Do You Come Here Often?

Opened 9 September 1997, Closed 4 October 1997 at the Lyric Studio, Hammersmith
Previewed 6 January 1998, Opened 8 January 1998, Closed 21 February 1998 at the Vaudeville Theatre

A comedy about two men stuck in a bathroom. Two total strangers, David Seymour and Kevin Kevin, find themselves mysteriously stuck in a bathroom for 25 years. To make matters worse, they can't stand each other. But as they are resigning themselves to ending their days in a pastel-shaded prison, it occurs to them that there might just be a way out...

EXTENDED: This production has been extended by one week and will now close on 21 February 1998.

The cast features Hamish McColl as 'David Seymour' and Sean Foley as 'Kevin Kevin' (AKA The Right Size). Directed by Joseph Houben. Presented as part of the Live at the Vaudeville season at 7.30pm - with Kit and The Widow: Meat on the Bone performed at 9.15pm.

"The tramps of Waiting for Godot seem almost freer than the mismatched principals of Do You Come Here Often? Hamish McColl's David Seymour is a smug twit whose last memory of everyday reality is making a foolish speech as best man at a wedding. Sean Foley's bluff, blokeish Kevin Kevin recalls exchanging meaningless pleasantries with an old woman as he bought milk at a corner shop. And now, quite suddenly, they find themselves stuck together in the naffer sort of bathroom and are, it seems, unable to escape... You never for a moment feel that the issues at stake are as momentous as those in Godot or, for that matter, in Tom Stoppard's intellectually similar Rosencrantz and Guildenstern Are Dead . What Foley and McColl offer is a series of gentle, whimsical variations on a theme of waiting. They play games that vary from grandmother's footsteps to trying to spot half-hidden spots on the floor. They bicker and bore each other with stories about pipe-smoking Eskimos and women with sultanas stuck in their ears. They also fool about, using what they claim to be the bathroom door rather in the way Laurel and Hardy used ladders or planks. And meanwhile their beards get longer and longer. Could the bathmat be converted into a glider? Will their one remaining egg hatch into a giant chicken and carry them away? It seems not. But the lavatory cistern does explode, and bubbles do drift in from the wings. It is an inscrutably quaint ending to a quaintly inscrutable piece." The Times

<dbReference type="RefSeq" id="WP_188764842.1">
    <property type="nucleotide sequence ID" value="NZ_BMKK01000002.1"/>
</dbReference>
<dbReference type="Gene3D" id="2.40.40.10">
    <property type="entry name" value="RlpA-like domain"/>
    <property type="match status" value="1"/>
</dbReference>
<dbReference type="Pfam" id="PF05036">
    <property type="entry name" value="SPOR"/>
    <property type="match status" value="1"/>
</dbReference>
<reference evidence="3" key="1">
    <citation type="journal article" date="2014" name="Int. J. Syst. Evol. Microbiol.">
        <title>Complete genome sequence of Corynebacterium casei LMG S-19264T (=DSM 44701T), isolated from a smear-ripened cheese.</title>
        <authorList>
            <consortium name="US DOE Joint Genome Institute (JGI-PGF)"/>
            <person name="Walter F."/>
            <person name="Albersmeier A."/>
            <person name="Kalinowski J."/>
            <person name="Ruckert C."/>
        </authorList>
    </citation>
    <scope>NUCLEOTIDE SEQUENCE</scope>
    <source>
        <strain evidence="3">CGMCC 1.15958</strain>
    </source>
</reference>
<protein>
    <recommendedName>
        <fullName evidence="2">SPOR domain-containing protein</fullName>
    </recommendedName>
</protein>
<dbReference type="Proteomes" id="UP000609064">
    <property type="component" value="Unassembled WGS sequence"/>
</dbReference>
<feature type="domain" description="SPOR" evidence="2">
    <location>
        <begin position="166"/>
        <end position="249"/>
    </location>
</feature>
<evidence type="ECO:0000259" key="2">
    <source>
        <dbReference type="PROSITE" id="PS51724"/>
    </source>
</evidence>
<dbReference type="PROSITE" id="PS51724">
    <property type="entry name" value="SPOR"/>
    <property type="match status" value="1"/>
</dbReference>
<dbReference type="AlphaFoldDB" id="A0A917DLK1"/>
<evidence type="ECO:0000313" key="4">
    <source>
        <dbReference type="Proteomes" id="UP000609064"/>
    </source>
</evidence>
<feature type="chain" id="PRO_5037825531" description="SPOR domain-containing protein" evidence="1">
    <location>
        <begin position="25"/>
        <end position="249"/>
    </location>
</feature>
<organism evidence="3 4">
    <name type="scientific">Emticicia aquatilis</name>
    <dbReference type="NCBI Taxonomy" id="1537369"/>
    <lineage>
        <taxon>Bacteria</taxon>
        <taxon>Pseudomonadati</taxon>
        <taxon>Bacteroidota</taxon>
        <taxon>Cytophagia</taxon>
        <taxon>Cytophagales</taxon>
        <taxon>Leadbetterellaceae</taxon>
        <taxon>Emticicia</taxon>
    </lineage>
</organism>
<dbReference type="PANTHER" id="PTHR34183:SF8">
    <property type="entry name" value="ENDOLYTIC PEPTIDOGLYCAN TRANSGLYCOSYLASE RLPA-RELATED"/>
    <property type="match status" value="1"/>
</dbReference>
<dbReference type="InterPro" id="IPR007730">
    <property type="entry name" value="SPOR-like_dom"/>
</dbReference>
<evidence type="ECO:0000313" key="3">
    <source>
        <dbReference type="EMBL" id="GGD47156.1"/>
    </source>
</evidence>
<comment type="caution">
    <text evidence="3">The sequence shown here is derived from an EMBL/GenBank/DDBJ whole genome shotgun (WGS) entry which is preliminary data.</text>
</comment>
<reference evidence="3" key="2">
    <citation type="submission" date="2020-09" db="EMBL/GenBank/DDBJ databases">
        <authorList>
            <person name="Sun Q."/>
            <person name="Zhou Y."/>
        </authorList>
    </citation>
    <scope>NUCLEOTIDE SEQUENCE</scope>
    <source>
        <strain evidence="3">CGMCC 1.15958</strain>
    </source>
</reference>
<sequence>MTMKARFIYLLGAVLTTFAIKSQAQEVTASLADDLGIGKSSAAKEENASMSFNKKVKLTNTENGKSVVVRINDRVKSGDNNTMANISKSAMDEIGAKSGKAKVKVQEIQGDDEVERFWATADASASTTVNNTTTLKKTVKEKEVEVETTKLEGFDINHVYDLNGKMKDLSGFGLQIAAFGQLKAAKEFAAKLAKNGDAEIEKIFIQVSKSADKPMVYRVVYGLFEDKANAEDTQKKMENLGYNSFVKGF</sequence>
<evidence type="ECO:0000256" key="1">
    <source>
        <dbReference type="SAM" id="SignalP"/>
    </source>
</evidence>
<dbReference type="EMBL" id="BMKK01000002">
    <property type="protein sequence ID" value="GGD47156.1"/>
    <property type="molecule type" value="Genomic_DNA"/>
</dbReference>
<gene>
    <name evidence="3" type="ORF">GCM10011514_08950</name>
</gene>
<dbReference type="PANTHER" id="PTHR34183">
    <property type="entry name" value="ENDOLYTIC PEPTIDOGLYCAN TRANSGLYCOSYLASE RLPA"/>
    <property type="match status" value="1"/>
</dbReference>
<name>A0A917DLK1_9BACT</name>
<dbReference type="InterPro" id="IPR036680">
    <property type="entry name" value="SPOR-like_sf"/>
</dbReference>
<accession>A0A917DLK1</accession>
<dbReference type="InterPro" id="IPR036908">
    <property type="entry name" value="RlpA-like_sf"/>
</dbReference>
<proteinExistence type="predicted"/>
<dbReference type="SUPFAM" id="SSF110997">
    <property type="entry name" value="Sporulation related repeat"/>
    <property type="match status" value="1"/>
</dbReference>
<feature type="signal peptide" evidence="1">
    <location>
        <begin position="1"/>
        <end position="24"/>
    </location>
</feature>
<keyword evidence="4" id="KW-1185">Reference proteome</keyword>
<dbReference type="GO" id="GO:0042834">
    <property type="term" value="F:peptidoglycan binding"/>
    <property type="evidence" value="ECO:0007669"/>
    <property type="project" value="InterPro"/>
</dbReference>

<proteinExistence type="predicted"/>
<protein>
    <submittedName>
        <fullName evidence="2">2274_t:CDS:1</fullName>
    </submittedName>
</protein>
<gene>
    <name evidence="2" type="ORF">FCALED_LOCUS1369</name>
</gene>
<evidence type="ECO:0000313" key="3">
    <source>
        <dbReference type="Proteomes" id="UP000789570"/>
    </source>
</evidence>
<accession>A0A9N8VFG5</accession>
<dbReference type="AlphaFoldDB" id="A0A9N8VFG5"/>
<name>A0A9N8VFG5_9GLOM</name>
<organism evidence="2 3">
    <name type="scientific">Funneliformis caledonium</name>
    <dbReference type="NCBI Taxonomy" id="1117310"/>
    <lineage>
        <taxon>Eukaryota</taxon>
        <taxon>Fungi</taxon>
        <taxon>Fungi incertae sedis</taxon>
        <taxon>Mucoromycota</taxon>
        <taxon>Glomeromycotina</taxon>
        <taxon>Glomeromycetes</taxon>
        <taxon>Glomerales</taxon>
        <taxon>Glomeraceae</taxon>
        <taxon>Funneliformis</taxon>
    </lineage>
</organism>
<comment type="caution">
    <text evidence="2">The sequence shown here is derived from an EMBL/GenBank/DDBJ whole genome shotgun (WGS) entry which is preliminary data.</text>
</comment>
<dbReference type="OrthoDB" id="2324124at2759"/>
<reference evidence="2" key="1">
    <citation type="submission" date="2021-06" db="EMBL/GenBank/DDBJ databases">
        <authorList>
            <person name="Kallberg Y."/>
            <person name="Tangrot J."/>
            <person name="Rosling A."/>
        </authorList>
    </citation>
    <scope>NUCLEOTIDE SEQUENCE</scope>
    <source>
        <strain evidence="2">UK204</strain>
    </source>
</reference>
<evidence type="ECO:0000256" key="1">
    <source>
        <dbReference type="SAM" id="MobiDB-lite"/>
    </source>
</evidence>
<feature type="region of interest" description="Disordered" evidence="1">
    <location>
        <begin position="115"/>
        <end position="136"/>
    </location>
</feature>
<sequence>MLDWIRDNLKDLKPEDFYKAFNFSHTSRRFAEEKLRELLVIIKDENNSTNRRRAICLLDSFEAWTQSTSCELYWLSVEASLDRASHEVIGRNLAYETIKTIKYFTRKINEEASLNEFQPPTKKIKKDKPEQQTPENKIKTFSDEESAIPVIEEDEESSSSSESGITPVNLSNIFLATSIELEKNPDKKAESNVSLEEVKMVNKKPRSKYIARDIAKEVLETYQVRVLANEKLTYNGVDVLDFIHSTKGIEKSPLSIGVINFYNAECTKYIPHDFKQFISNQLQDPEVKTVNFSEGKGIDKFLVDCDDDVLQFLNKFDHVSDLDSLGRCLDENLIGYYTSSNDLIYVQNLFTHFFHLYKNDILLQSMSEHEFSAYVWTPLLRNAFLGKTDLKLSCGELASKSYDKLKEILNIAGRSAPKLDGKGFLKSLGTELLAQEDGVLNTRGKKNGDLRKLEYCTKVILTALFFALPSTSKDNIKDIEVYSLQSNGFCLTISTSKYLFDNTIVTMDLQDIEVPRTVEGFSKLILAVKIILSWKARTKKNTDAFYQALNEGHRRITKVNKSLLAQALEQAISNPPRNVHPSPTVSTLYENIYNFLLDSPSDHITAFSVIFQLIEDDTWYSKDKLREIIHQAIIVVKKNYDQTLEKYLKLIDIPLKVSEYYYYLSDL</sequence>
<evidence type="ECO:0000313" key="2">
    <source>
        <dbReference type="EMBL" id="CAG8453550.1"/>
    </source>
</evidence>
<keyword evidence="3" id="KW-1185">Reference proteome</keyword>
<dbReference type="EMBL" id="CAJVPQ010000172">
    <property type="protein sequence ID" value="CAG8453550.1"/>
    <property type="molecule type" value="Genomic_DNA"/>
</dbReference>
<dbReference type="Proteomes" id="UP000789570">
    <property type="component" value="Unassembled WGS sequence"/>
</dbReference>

"Why Sean Foley and Hamish McColl, jointly known as The Right Size, are not big, nationally-known stars baffles me. Perhaps their brand of lunatic humour - a mixture of Morecambe and Wise and the Marx Brothers - is too bizarre for audiences fed the pap that largely passes for comedy on TV. The duo's Do You Come Here Often? is a fantastical playlet concerning two strangers who mysteriously find themselves locked together for years in a bathroom. Mad? Certainly, but wonderfully inventive and so funny you may need assistance to regain your feet. Hurry to the Vaudeville Theatre in London for some New Year serendipity." The News of the World

"The Right Size is a two-strong company, Sean Foley and Hamish McColl, that has been delighting fringe audiences for many years. Their latest show, Do You Come Here Often?, is a wonderful combination of surreal humour, visual gags and slapstick, in which Foley and McColl bring back memories of Morecambe and Wise in their heyday, with their benign, barmy and beautifully timed comedy... The two men find themselves locked in a bathroom, unsure how they got there, why they got there, or how to get out. Twenty five years later they are still there. From this basic situation they draw out a sustained comic fantasy. They flash back to the point where they were beamed up in the bathroom, they address the audience, they do dance routines, tell jokes and stories and make old gags new. They create worlds that they then undo at will, like children inventing elaborate realities then dropping them suddenly. They are extremely daft and very lovable, but the nonsense is driven by some substantial points. The two men spend 90 minutes making fools of themselves, we learn, because they were afraid, in real life, of doing just that; meanwhile, the piece itself plays with notions of how we tell stories." The Financial Times

"Two strangers find themselves suddenly and inexplicably transported to a bathroom where they are kept imprisoned for many years. The decades are measured out by the length of their false beards, and the time is passed, initially at least, in devising escape...

"In the hands of this sublimely talented double act even hackneyed old slapstick jokes are rendered fresh and funny. Sharp, knowing and insanely dotty, it is the ultimate postmodernist comedy which assumes its audience's shared familiarity with cultural references from Waiting For Godot to Morecambe and Wise. It stretches back and forward in time in a blend of vaudeville and philosophy... Part of the reason that this evening is such a sheer delight is that it so cleverly creates a conspiracy and a sense of complicity between performers and audience. The other reason the lunacy is so engaging, rather than merely irritating, is that McColl and Foley have created fully realised, contrasting characters and not just comic stooges." The Guardian

You Come Here Often? by The Right Size in London at the Vaudeville Theatre previewed from 6 January 1998, opened on 8 January 1998 and closed on 21 February 1998